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Plant Database Search Results > Helichrysum petiolare
 
Helichrysum petiolare - Licorice Plant

Note: This plant is not currently for sale. This is an archive page preserved for informational use.  

 
Habit and Cultural Information
Category: Shrub
Family: Asteraceae (Sunflowers)
Origin: South Africa (Africa)
Evergreen: Yes
Flower Color: Tan
Bloomtime: Summer
Synonyms: [Helichrysum petiolatum]
Height: 2-4 feet
Width: 6-8 feet
Exposure: Sun or Shade
Summer Dry: Yes
Irrigation (H2O Info): Low Water Needs
Winter Hardiness: 25-30 F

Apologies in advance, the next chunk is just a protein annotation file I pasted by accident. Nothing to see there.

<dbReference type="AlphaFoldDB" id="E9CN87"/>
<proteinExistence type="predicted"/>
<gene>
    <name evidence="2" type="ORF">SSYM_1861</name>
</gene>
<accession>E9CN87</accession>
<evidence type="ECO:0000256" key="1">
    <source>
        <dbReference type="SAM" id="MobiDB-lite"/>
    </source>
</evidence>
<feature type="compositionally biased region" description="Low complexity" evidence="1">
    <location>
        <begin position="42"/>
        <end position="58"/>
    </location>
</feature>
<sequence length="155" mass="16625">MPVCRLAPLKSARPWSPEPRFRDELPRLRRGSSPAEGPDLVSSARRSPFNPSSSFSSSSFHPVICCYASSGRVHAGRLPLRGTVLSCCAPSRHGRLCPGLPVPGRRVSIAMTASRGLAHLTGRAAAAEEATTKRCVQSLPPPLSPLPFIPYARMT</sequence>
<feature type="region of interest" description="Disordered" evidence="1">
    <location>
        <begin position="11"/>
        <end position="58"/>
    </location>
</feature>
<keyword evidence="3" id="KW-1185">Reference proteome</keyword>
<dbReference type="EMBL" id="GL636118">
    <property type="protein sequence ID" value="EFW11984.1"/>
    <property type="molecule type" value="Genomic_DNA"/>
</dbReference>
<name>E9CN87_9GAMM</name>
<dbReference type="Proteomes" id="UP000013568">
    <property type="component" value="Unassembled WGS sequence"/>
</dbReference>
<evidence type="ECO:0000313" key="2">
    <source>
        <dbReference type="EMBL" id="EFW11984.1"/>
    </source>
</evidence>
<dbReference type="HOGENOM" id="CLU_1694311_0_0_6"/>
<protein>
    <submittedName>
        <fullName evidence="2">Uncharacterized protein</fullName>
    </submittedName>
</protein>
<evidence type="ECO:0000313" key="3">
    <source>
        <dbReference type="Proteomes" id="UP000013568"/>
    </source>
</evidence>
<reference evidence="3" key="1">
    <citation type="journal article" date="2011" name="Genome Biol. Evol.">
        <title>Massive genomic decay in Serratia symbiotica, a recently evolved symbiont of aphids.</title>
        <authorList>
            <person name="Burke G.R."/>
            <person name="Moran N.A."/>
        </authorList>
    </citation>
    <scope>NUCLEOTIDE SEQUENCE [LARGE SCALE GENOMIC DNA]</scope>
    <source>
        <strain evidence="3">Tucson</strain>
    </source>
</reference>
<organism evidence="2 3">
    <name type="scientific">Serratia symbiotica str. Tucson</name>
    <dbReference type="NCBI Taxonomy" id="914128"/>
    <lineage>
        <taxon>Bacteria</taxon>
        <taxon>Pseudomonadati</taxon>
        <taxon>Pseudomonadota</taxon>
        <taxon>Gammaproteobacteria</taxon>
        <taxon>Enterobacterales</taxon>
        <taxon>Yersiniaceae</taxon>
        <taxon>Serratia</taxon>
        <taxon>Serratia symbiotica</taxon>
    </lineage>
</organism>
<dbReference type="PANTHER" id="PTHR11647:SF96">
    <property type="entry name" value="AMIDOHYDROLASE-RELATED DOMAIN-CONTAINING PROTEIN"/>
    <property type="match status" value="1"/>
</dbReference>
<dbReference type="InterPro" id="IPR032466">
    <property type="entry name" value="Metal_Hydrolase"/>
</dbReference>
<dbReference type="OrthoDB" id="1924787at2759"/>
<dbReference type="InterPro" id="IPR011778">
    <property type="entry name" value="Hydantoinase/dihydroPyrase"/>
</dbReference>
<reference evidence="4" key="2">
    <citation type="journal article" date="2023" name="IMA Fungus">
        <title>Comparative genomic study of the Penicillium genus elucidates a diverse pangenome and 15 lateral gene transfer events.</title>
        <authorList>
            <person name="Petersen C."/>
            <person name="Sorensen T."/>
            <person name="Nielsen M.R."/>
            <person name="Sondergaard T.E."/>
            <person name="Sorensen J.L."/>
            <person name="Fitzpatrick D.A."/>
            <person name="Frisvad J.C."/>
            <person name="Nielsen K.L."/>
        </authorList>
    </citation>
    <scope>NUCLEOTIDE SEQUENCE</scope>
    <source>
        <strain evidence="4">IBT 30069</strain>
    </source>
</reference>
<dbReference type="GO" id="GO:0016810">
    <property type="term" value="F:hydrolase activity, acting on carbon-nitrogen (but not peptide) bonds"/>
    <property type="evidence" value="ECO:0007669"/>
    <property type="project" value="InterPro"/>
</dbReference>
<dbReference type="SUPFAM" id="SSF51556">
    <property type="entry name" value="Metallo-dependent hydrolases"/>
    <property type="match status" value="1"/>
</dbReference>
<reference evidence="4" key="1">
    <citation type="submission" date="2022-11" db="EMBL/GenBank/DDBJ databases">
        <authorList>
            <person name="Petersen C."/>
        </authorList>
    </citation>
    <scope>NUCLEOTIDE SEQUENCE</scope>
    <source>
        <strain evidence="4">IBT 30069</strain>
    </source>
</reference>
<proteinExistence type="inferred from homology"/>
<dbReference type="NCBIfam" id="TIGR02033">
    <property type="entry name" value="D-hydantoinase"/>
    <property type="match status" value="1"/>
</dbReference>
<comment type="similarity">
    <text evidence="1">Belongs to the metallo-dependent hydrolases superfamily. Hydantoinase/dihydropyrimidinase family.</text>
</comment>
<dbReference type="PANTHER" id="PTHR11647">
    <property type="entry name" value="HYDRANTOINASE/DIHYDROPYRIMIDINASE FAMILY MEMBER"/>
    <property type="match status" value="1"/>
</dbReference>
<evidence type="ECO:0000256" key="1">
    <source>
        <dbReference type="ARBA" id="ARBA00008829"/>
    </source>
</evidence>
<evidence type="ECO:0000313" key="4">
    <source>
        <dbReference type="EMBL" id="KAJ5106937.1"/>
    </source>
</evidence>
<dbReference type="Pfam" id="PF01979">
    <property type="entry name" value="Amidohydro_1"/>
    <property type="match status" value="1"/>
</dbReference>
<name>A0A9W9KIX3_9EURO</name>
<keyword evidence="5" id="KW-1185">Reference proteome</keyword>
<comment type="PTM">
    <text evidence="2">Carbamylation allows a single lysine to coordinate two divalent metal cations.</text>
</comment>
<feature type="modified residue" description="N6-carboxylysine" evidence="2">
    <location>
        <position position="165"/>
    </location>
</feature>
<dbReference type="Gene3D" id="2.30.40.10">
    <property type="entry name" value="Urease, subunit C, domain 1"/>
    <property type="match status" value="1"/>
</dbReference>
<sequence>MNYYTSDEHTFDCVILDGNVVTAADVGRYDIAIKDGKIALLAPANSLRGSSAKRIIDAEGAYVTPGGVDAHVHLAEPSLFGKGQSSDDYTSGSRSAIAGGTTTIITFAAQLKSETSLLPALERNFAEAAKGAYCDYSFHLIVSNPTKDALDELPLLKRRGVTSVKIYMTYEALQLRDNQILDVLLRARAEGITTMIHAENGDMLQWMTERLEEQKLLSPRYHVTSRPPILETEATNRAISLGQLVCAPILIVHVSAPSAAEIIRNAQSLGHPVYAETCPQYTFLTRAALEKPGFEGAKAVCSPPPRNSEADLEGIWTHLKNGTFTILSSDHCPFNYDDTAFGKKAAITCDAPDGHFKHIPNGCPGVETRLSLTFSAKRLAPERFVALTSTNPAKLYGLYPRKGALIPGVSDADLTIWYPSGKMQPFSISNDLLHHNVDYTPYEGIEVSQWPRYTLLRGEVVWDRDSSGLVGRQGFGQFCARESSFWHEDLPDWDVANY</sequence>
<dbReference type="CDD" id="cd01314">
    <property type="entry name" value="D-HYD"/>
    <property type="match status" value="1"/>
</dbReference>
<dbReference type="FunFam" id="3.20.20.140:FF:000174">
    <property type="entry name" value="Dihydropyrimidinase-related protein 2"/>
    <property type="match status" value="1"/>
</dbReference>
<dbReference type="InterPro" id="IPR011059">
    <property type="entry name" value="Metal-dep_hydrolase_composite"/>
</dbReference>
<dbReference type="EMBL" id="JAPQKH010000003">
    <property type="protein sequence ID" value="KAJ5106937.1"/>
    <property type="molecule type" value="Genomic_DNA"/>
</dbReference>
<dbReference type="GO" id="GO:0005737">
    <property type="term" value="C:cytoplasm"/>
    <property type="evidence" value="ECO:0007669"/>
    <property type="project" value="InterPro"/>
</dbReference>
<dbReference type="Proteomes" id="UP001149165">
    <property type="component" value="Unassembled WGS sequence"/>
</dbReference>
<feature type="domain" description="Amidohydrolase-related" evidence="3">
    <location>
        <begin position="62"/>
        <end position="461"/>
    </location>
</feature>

Helichrysum petiolare (Licorice Plant) - A clambering and attractive shrub that will creep up anything that will give it support (up to 30 feet) or form a moderately large dense shrub to 6 feet tall by 10 feet wide out in the open with aromatic soft oval woolly silver-white leaves to 1 1/2 inches long. The cream-colored flowers rising above the foliage in summer are only 1/4 inch wide but in clusters 2 inches or more across, and, while not overly attractive, do not detract from the foliage. Plant in sun or light shade, with regular, occasional to infrequent irrigation - drought tolerant in coastal gardens but requiring more frequent irrigation inland. This plant was originally thought to be much smaller but with time gardeners found that it grew fairly large; one friend of ours noted that their plant was the size and shape of a Volkswagen Beetle. This plant comes from drier locations of the Cape of South Africa from Grahamstown to the south-western Cape. The specific epithet is from the Latin word 'petiolus' meaning "small foot" in reference to the petiole or leaf attachment stem that this species has. In the San Francisco Bay area this plant has done exceeding well and, in fact it has done too well, displacing native plants in the Golden Gate National Recreation Area and other sensitive coastal habitats. For this reason it is listed in this region as "invasive" and gardeners are asked not to plant this plant in this region by the California Invasive Plant Council. For this reason we have discontinued production of this plant.  The information displayed on this page is based on research conducted about this plant in our library and from reliable online sources. We also consider observations that we have made of it growing in the nursery's garden and in other gardens, as well how it has performed in our crops out in the nursery field. We will incorporate comments that we receive from others as well, and welcome hear from anyone who may have additional information, particularly if they have knowledge of cultural information we do not mention that would aid others in growing Helichrysum petiolare.